*Implications on Building Practices The minimum NFIP requirement is to floodproof a non-residential building to the BFE. However, when it is rated for flood insurance, one foot is subtracted from the flood-proofed elevation. Therefore, a building has to be floodproofed to one foot above the BFE to receive the same favorable insurance rates as a building elevated to the BFE.

    Whether a building is elevated or floodproofed, it is important that all parts exposed to floodwaters be made of flood-resistant materials This includes all portions of the building below the BFE including foundation elements such as floor beams and joists and any below BFE enclosures.*If local floodplain management ordinances are more stringent than FEMA Advisory BFEs FEMA will use local ordinances as standard [VICE VERSA]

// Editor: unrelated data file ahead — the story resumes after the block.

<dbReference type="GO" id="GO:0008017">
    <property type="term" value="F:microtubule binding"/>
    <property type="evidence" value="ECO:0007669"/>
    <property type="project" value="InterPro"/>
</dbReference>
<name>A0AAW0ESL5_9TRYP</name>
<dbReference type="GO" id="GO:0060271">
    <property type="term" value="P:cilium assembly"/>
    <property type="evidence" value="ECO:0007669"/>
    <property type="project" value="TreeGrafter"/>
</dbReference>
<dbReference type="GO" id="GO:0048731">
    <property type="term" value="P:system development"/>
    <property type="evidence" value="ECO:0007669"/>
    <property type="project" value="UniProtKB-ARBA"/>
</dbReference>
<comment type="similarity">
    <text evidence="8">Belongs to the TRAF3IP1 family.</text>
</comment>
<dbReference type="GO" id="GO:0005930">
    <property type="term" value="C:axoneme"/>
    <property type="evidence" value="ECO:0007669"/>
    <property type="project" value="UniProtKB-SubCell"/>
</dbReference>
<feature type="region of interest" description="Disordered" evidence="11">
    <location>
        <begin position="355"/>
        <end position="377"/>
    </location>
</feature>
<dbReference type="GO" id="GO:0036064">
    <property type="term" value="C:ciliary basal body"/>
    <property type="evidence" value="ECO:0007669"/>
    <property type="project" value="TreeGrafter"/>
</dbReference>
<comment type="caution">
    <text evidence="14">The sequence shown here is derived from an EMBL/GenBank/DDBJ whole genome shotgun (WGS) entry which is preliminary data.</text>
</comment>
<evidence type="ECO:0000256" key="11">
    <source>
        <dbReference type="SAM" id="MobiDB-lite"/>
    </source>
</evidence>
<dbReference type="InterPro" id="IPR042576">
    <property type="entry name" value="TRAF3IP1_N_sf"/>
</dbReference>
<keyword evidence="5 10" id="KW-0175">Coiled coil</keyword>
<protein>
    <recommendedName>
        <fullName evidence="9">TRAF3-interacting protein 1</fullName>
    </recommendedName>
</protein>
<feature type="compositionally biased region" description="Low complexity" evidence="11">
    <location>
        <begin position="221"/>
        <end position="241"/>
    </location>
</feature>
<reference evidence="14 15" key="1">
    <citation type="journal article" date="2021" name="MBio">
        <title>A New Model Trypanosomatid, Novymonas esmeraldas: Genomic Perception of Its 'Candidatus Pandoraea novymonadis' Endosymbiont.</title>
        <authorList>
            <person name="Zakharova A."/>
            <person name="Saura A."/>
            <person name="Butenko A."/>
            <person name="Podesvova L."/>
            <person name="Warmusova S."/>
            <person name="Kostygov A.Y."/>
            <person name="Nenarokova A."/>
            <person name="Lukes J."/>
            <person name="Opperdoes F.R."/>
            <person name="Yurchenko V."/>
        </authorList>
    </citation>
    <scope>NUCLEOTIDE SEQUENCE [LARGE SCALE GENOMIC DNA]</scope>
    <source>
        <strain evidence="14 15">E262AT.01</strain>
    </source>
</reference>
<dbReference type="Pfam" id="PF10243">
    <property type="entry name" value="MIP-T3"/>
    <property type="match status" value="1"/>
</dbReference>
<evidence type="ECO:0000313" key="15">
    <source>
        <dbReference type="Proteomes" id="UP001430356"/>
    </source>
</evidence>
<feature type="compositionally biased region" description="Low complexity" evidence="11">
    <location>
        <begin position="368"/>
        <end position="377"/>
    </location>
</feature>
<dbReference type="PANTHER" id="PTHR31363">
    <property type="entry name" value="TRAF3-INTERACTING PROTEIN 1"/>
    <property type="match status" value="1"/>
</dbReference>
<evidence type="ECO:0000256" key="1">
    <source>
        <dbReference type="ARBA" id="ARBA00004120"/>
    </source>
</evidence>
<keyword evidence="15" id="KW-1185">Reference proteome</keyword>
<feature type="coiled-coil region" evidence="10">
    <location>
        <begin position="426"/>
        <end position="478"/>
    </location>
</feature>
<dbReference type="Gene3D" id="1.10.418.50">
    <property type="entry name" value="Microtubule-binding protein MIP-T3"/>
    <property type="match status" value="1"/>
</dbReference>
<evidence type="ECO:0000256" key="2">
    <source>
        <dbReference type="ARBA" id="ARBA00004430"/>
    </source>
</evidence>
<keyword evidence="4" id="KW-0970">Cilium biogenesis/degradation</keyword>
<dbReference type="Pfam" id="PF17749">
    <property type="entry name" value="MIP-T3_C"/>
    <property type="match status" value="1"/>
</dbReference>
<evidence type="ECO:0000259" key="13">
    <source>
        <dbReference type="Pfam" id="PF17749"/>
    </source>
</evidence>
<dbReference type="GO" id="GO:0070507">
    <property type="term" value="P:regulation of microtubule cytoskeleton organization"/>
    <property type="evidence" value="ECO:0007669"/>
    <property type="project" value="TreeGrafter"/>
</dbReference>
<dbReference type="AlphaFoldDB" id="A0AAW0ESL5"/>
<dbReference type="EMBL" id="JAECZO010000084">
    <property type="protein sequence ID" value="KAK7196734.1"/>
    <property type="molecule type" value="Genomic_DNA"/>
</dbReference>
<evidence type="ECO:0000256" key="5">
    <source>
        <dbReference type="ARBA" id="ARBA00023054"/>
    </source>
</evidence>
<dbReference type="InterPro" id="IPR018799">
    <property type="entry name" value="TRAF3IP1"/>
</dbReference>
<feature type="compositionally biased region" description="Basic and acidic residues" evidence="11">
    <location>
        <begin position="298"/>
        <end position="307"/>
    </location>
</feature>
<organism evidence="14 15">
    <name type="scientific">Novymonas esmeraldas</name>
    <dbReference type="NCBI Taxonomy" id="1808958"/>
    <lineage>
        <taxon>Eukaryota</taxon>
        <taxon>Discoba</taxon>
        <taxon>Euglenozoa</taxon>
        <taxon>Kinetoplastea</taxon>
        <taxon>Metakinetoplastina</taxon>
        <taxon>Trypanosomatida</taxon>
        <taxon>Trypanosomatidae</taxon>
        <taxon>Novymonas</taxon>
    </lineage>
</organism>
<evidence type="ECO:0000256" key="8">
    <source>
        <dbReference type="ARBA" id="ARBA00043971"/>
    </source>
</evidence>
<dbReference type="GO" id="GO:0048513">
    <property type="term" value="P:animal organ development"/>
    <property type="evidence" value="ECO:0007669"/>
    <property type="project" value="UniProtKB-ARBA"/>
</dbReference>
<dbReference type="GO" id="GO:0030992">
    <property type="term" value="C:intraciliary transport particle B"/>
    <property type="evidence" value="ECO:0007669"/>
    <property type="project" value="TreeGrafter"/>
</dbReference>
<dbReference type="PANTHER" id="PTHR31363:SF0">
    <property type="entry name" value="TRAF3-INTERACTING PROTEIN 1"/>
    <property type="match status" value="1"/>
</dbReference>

FEMA ABFEs are usually recommendations, but with grants they are considered the standard if they exceed local requirements which are generally less stringent. In the case where a home is built to minimum local floodplain management requirements that are less stringent than the FEMA ABFEs, the use of grant funding will be jeopardized since FEMA adopts the highest of either the community or advisory standards. Therefore, failure to comply with the ABFEs/ the highest standard could result in loss of grant funding.

    While the initial cost to rebuild to Advisory Base Flood Elevation standards may be slightly higher, communities and property owners will save money over the long term by having structures that are more resistant to costly flood damage and eligible for lower flood insurance premiums.